“Let me be clear: It is not our policy or practice to mislead Congress,” said Panetta. “That is against our laws and our values. As the Agency indicated previously in response to Congressional inquiries, our contemporaneous records from September 2002 indicate that CIA officers briefed truthfully on the interrogation of Abu Zubaydah, describing ‘the enhanced techniques that had been employed.’”
Panetta also told the CIA employees: “We are an Agency of high integrity, professionalism, and dedication. Our task is to tell it like it is—even if that’s not what people always want to hear. Keep it up. Our national security depends on it.”
Later that day, at the White House press briefing, White House Spokesman Robert Gibbs declined to say whether President Obama, in light of Panetta’s statement, agreed with Pelosi’s accusation that the CIA had lied to her.
“Okay, let me ask you about Speaker Pelosi,” a reporter asked. “Yesterday she said that she--it was her belief that the CIA lied to her. The CIA Director Leon Panetta said in a message to employees today that it is important for them to focus on their job, not listen to all this noise, that they take any kind of accusation of that nature very seriously. Does this White House agree with the Speaker that the CIA lied to her? Does it have any opinion on the propriety of the airing that kind of accusation publicly?
“I think you’ve heard the President say this a number of times: the best thing that we can do is to look forward,” said Gibbs. “The President is spending his time on any number of issues, including keep the American people safe, by looking forward.”
The reporter then said: “Yes, but it is a crime, what the Speaker alleged. … That’s a serious allegation, one that would be--would necessarily alarm the American public at a time of war, which the President, I know, as you’ve told us, takes very seriously.”
Gibbs responded: “He does, and Major, I appreciate the invitation to get involved in here, but I’m not going to RSVP.”
On Monday, Gibbs again evaded giving substantive answers to questions about Speaker Pelosi’s accusations against the CIA. He declined to say whether the president believed the speaker should come forward with evidence to back up her accusation that the CIA misled her, he declined to say whether the president agreed with his CIA director that the agency had not misled Congress, and he declined to say whether the president thought the CIA director was “right or wrong.”
He did say, however, that the president does have confidence in Speaker Pelosi.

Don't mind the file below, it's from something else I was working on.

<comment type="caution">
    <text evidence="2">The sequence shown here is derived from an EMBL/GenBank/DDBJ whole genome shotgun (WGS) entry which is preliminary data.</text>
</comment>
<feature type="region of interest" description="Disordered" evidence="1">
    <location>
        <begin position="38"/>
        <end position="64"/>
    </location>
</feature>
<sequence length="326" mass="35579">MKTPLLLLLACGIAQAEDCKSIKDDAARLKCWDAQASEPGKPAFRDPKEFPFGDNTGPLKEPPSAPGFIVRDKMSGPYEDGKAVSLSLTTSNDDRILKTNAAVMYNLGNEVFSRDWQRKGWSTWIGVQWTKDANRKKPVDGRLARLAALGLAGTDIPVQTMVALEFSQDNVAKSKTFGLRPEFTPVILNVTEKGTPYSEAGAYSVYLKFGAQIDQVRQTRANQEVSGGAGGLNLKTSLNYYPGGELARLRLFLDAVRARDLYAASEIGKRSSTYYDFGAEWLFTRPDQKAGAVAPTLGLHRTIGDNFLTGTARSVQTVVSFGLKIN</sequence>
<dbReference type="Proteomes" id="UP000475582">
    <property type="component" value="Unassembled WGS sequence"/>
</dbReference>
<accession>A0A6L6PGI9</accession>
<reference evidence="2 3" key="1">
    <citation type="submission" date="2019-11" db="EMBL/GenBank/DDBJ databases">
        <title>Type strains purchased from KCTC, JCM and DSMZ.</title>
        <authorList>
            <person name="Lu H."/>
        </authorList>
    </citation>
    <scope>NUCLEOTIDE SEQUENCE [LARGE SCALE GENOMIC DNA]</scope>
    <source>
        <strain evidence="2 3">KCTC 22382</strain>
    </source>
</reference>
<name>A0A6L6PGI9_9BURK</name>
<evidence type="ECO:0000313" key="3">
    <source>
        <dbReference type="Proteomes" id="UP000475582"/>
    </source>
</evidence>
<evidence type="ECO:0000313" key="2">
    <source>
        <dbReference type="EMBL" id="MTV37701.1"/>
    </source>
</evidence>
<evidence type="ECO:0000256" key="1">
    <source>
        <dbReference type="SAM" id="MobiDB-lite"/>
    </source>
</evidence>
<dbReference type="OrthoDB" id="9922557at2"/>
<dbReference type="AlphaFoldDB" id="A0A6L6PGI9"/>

“Some have suggested that Speaker Pelosi should come forward with evidence of the allegation that the CIA misled her. Does the president agree that she should have some evidence?” a reporter asked.
Gibbs said: “You know, I appreciated the opportunity to get involved in this on Friday, and I declined, and I haven't changed my mind on Monday.”
“Does the president have confidence in Speaker Pelosi?” asked a reporter.
“He does,” said Gibbs.
Later in the press conference a reporter returned to the issue of the CIA and the Speaker of the House, asking Gibbs whether the President agreed with his CIA director that the CIA was not misleading Congress.
“If I could go back to CIA and Pelosi, I'd just try this one different way. But--Panetta's issued a statement. Does the president agree with Panetta that the CIA is not in the business of misleading members of Congress?” asked a reporter.
“I appreciate the opportunity. I'm--I would point you to my remarks from Friday,” said Gibbs.
“So we can kind of be in limbo on whether or not the president agrees with the CIA director?” asked a reporter.
“I appreciate the hypothetical,” said Gibbs.
Still later in the press conference, a reporter returned to the issue of Pelosi and the CIA, and this time Gibbs declined to defend CIA Director Panetta on behalf of the President.
“Does the president believe his CIA chief was right or wrong?” asked a reporter.
Gibbs summarily dismissed the question, referring to his earlier non answer. “We did this earlier. You can do that from earlier,” said Gibbs.
That ended discussion of the integrity of the CIA at Monday’s White House briefing.
In sum: In two consecutive press briefings over a span of four days, the White House has declined to defend the CIA, and the assertions of President Obama’s CIA director, against a charge by the Speaker of the House that the agency misled Congress.